Attention federal contractors with operations in Virginia! There has been a sea change in Virginia employment law that greatly increases your exposure to lawsuits in Virginia state courts.

Read on…

Virginia has long been extremely protective of the at-will employment doctrine and (apart from narrow public policy exceptions) barred direct lawsuits by employees alleging that their termination or other adverse employment action constituted an impermissible reprisal on account of “whistleblowing” activities.

Whistleblower reprisal complaints were instead largely the business of federal agencies in the first instance – such as OSHA (which administers more than twenty whistleblower protection laws), or Offices of Inspector General within other federal agencies (pursuant to 10 U.S.C. § 2409) that the contractor does business with or is otherwise being inspected, investigated, or audited by.

I know many of you have had the unwelcome and costly experience of having your private employment decisions second-guessed in federal investigations that drag on for months or years.

Well, unfortunately things are about to get even more complicated and costly. Without any of the previously mentioned complaint channels going away, Virginia’s new comprehensive whistleblower protection law (codified as Va. Code § 40.1-27.3) will go into effect on July 1, 2020.

This law is the first of its kind in Virginia. It creates significant new risks and potential liabilities for Virginia’s employers. It is in certain respects much broader than the assurances given to contractor employees under federal law. Moreover, it creates a beeline for disgruntled employees into Virginia’s state court system, where claims are far less likely to be found wanting and dismissed before trial than they would be in the federal court system.

We expect to see a lot of cases filed under the new Virginia law in the coming years.

In brief, the new law prohibits an employer from discharging, disciplining, threatening, discriminating against, penalizing an employee, or taking other retaliatory action affecting an employee’s compensation, terms, conditions, location, or privileges of employment because the employee:

  1. Or a person acting on behalf of the employee in good faith reports a violation of any federal or state law or regulation to a supervisor or to any governmental body or law-enforcement official;
  2. Is requested by a governmental body or law-enforcement official to participate in an investigation, hearing, or inquiry;
  3. Refuses to engage in a criminal act that would subject the employee to criminal liability;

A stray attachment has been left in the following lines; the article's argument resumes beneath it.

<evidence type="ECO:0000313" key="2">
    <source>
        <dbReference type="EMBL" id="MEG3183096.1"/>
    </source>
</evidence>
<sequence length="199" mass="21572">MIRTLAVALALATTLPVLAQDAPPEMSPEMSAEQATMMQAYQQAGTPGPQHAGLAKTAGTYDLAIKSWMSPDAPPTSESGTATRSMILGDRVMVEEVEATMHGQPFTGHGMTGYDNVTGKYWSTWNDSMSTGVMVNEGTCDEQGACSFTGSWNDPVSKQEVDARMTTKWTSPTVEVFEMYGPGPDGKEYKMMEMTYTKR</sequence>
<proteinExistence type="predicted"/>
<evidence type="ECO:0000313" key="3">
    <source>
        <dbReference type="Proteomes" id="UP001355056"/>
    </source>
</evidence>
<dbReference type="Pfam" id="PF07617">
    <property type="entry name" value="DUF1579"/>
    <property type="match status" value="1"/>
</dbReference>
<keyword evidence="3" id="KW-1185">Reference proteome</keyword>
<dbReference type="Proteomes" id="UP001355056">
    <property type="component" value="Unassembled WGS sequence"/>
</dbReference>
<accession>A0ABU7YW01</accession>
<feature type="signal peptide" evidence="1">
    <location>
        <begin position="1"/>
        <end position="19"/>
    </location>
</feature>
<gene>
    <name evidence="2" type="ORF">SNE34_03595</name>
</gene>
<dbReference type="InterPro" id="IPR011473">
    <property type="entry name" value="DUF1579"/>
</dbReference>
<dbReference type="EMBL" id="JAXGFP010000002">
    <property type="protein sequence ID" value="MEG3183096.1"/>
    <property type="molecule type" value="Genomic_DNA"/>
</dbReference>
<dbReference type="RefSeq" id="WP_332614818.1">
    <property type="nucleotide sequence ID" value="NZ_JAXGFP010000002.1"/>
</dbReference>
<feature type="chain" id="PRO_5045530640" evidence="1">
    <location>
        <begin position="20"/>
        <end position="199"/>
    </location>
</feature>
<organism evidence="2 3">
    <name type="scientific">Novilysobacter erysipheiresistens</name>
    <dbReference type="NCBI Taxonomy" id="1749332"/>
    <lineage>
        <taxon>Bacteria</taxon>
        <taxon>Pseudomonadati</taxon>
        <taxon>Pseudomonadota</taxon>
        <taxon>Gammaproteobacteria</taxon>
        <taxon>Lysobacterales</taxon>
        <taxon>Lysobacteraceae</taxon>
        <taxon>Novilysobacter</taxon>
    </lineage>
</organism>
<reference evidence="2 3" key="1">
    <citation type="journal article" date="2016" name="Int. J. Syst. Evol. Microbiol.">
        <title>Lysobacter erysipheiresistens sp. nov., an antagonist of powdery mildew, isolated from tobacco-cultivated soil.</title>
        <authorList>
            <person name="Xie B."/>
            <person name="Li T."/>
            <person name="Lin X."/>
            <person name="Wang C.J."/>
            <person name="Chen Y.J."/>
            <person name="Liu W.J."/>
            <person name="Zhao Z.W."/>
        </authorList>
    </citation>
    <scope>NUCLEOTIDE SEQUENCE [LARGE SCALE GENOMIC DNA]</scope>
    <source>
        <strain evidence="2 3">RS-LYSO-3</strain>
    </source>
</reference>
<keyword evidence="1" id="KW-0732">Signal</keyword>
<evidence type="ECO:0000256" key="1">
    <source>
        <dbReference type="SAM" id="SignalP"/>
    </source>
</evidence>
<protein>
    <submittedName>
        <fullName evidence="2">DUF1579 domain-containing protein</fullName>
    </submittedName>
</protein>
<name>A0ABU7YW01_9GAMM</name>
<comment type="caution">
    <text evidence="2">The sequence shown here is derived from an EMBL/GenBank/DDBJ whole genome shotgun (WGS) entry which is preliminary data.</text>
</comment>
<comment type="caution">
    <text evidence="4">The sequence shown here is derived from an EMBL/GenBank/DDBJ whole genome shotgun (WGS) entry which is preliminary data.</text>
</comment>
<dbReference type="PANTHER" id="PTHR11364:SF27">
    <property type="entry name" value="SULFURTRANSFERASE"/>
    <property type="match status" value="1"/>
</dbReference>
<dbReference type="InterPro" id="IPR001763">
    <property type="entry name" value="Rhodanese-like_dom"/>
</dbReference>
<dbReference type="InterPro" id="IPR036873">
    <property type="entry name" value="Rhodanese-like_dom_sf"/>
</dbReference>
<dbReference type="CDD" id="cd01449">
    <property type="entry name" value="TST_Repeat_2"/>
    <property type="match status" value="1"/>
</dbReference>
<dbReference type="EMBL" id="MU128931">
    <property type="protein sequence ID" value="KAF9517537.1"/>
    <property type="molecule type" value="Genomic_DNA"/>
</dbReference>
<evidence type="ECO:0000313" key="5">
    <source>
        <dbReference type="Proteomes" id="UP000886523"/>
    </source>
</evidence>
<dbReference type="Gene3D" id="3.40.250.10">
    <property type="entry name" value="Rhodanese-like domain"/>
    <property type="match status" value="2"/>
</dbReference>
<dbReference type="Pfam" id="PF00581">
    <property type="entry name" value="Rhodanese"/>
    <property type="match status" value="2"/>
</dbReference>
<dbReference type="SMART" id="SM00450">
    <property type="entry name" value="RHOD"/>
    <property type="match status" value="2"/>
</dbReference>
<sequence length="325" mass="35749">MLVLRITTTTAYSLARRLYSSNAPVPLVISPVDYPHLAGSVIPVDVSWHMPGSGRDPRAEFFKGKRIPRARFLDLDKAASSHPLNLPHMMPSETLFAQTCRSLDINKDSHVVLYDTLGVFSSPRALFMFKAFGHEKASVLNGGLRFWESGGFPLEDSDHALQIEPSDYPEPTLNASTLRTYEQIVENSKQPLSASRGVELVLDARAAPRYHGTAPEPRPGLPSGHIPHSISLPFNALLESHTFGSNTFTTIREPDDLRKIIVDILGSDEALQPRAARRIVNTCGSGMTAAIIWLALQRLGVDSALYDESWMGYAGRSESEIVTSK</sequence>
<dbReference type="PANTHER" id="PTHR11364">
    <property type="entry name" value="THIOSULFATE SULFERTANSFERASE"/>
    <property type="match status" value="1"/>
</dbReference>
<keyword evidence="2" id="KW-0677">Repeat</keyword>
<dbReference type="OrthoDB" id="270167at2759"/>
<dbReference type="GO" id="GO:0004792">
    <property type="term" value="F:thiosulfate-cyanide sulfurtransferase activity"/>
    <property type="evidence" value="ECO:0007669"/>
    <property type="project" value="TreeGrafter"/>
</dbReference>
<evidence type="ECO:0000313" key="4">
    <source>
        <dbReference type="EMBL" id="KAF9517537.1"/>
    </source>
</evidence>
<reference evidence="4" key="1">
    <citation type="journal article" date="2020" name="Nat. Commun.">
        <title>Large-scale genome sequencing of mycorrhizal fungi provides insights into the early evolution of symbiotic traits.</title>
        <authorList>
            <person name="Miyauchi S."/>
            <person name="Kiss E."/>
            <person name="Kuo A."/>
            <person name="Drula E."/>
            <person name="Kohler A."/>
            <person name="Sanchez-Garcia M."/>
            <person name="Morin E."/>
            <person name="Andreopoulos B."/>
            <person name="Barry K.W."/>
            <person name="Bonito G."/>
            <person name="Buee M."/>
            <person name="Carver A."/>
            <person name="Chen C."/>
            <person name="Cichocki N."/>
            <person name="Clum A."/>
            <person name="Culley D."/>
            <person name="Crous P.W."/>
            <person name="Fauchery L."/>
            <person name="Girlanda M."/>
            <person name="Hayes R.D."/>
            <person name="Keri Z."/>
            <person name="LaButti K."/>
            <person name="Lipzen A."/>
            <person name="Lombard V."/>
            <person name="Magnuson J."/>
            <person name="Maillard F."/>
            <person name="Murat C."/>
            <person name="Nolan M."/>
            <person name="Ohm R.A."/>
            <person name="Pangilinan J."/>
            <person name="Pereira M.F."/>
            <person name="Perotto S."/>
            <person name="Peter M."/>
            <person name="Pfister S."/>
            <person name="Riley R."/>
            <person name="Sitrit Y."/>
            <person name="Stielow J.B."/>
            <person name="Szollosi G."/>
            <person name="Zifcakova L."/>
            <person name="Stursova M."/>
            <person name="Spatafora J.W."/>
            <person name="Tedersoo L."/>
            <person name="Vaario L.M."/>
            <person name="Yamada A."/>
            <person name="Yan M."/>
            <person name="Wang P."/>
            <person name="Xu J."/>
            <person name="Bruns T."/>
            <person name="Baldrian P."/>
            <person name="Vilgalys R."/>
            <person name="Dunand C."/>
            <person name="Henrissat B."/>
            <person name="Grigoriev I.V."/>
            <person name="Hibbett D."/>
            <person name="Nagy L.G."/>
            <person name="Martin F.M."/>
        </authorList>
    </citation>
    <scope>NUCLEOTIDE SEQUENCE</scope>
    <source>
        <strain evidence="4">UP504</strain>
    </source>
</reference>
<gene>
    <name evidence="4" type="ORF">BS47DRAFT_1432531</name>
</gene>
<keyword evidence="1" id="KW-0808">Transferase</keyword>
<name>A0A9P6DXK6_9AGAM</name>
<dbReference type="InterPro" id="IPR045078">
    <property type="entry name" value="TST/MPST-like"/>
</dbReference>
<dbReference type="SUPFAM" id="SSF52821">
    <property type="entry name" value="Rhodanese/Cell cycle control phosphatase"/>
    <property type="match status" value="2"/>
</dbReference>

4. Refuses an employer’s order to perform an action that violates any federal or state law or regulation and the employee informs the employer that the order is being refused for that reason; or
  5. Provides information to, or testifying before, any governmental body or law-enforcement official conducting an investigation, hearing, or inquiry into any alleged violation by the employer of federal or state law or regulation.

The law does not:

  1. Authorize an employee to make a disclosure of data otherwise protected by law or any legal privilege;
  2. Permit an employee to make statements or disclosures knowing that they are false or that they are in reckless disregard of the truth; or
  3. Permit disclosures that would violate federal or state law or diminish or impair the rights of any person to the continued protection of confidentiality of communications provided by common law.

A person alleging a violation of this new law may file suit in Virginia state court within one year of the employer’s allegedly prohibited action. Court ordered remedies may include:

  1. an injunction to restrain continued violations;
  2. reinstatement of the employee to the same position held before the retaliatory action or to an equivalent position; and
  3. compensation for lost wages, benefits, and other remuneration, interest thereon, as well as reasonable attorney fees and costs.

Federal contractors in Virginia need to take a hard look at their existing HR policies and procedures, as well as their whistleblower protection and broader compliance programs, in order to mitigate these new risks. Contractors should also brace themselves for parallel proceedings where they are forced to concurrently defend their actions in state court and federal investigations.

Ward & Berry has extensive experience representing federal contractors in this chaotic intersection of legal and compliance issues: contractor ethics and compliance, governmental investigations, whistleblower retaliation claims, and trial practice in Virginia state courts. Give us a call if we can be of assistance. Getting things right the first time can save a lot of headaches and cost down the road.

Ryan Berry

Author Ryan Berry

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